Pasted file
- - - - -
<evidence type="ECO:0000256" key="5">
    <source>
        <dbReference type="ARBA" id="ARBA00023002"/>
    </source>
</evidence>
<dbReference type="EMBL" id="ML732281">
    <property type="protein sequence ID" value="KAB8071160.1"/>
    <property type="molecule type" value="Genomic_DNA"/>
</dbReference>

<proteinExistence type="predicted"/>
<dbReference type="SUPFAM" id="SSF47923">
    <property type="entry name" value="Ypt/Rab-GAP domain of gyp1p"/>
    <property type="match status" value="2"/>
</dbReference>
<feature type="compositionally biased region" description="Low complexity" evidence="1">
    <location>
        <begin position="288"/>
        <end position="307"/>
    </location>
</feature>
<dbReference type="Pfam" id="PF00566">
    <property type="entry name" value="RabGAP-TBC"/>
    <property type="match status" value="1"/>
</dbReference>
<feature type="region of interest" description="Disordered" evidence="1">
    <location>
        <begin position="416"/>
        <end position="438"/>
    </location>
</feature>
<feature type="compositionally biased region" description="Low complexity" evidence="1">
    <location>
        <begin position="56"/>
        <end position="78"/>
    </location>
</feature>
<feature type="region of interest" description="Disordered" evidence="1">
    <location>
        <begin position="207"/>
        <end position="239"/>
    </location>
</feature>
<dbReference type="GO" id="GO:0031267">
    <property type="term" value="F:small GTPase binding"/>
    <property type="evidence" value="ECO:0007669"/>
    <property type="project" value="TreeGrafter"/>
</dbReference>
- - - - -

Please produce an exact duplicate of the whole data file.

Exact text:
<evidence type="ECO:0000256" key="5">
    <source>
        <dbReference type="ARBA" id="ARBA00023002"/>
    </source>
</evidence>
<dbReference type="EMBL" id="ML732281">
    <property type="protein sequence ID" value="KAB8071160.1"/>
    <property type="molecule type" value="Genomic_DNA"/>
</dbReference>

<proteinExistence type="predicted"/>
<dbReference type="SUPFAM" id="SSF47923">
    <property type="entry name" value="Ypt/Rab-GAP domain of gyp1p"/>
    <property type="match status" value="2"/>
</dbReference>
<feature type="compositionally biased region" description="Low complexity" evidence="1">
    <location>
        <begin position="288"/>
        <end position="307"/>
    </location>
</feature>
<dbReference type="Pfam" id="PF00566">
    <property type="entry name" value="RabGAP-TBC"/>
    <property type="match status" value="1"/>
</dbReference>
<feature type="region of interest" description="Disordered" evidence="1">
    <location>
        <begin position="416"/>
        <end position="438"/>
    </location>
</feature>
<feature type="compositionally biased region" description="Low complexity" evidence="1">
    <location>
        <begin position="56"/>
        <end position="78"/>
    </location>
</feature>
<feature type="region of interest" description="Disordered" evidence="1">
    <location>
        <begin position="207"/>
        <end position="239"/>
    </location>
</feature>
<dbReference type="GO" id="GO:0031267">
    <property type="term" value="F:small GTPase binding"/>
    <property type="evidence" value="ECO:0007669"/>
    <property type="project" value="TreeGrafter"/>
</dbReference>